Last week, all eyes were focused on the White House for the historic first meeting of U.S. President Donald Trump and Prime Minister Justin Trudeau.
While no official agreements were reached at this meeting, by most accounts it was a positive first encounter of the two world leaders.
While many were disappointed and critical that Trudeau did not publicly denounce some of Trump’s policies, I believe our prime minister set the right tone and was wise to not engage in United States political debate.
Canada and the United States share the world’s most successful trading relationship and while the prime minister may have earned political favour here in Canada for engaging in United States political advocacy, the decision to refrain and focus on a more cordial tone was from my perspective a wise choice.
Hopefully in the near future, this new relationship will result in agreements on softwood lumber and other trade-related measures in a mutually beneficial manner.
With so much attention on this meeting, overlooked were recent changes coming to Canada’s mortgage regulations, and one in particular that I would like to share more information on.
As a member of the finance committee, one of the duties we perform is to hear from expert witnesses and industry stakeholders on how newly announced or changed finance regulations can impact Canadians.
We learned that for those who might re-finance an existing mortgage, there are some potentially significant changes that may result in Canadians paying much higher interest rates.
Currently, Canadians who re-finance a mortgage have the security of having that mortgage insured by the Canadian Mortgage and Housing Corporation (CMHC).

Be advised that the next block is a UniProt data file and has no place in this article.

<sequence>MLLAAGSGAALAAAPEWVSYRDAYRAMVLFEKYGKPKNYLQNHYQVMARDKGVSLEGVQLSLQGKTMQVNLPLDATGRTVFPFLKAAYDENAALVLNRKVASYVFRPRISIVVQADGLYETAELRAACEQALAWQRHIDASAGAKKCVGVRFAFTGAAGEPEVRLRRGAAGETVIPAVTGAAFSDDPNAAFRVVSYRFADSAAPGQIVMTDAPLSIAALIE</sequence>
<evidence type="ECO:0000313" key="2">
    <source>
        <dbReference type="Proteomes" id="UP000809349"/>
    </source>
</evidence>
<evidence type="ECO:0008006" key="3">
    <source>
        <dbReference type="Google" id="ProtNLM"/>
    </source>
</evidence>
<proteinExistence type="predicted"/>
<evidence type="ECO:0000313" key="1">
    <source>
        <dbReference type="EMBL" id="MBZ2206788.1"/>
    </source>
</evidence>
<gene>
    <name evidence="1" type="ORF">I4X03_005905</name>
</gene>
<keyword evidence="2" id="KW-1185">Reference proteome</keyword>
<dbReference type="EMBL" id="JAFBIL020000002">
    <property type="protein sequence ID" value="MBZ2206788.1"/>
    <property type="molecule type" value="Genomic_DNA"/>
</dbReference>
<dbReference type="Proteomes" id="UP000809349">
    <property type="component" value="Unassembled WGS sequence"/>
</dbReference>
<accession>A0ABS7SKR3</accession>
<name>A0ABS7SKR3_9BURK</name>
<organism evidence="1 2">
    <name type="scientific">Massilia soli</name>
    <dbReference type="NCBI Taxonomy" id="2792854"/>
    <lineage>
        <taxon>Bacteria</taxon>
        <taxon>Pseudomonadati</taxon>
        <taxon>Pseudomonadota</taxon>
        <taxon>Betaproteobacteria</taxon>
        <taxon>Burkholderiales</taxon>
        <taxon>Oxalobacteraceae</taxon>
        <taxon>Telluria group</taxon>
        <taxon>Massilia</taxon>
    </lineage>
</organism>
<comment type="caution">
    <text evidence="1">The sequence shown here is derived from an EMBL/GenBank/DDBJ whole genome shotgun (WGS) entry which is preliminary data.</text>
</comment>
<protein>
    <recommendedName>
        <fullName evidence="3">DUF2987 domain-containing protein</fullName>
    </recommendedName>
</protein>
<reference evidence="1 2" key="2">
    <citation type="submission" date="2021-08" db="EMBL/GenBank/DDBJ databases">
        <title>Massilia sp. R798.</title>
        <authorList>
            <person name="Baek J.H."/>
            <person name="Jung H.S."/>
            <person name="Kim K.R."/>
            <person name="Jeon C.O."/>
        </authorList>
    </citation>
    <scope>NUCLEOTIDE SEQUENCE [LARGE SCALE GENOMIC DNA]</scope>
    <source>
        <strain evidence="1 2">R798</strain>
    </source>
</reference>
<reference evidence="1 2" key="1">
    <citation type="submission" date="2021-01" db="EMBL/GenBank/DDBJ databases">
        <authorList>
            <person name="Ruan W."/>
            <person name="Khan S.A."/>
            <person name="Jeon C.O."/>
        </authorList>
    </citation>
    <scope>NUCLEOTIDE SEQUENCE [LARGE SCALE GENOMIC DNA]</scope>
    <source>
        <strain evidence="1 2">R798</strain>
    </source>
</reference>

This guarantee means the mortgage is of low risk to lenders and, as a result, many lenders, including several private lenders, compete to offer competitive interest rates.
This is often why homeowners will take advantage of re-financing a mortgage, as the low interest funds might be used to invest in a small business, to finance home renovations or even help deal with a lifestyle change such as divorce or a prolonged strike or lockout.
Debt consolidation is another potential factor. Whatever the reason one may choose to refinance a mortgage, the CMHC insurance is a protection available to Canadian homeowners.
With the proposed mortgage changes, this CMHC insurance on a re-financed mortgage will be taken away.
The lack of CMHC insurance of a re-financed mortgage does not mean one cannot still re-finance. However, without the CMHC insurance, the interest rates will be considerably higher and there will be fewer competitors — as we heard from many expert witnesses at the finance committee.
These changes are puzzling. CMHC is not a program subsidized by Canadians. Those who use the services of CMHC pay fees that not only fully cover the costs of CMHC, they, in fact, turn a profit with net income in excess of $2 billion annually.
If anything, these changes will not only cost Canadians who re-finance more money in higher interest rates, they will likely also see a reduction in the profit created by CMHC derived from the user fees.
So why is the Liberal government making these changes? As yet we don’t know. Several bureaucrats interviewed at the finance committee have yet to offer a coherent answer.
As a result, I tabled a motion for the finance minister to attend in person to explain this policy decision. Fortunately, my motion was supported by enough Liberal MPs to pass and I will have a further update on this subject.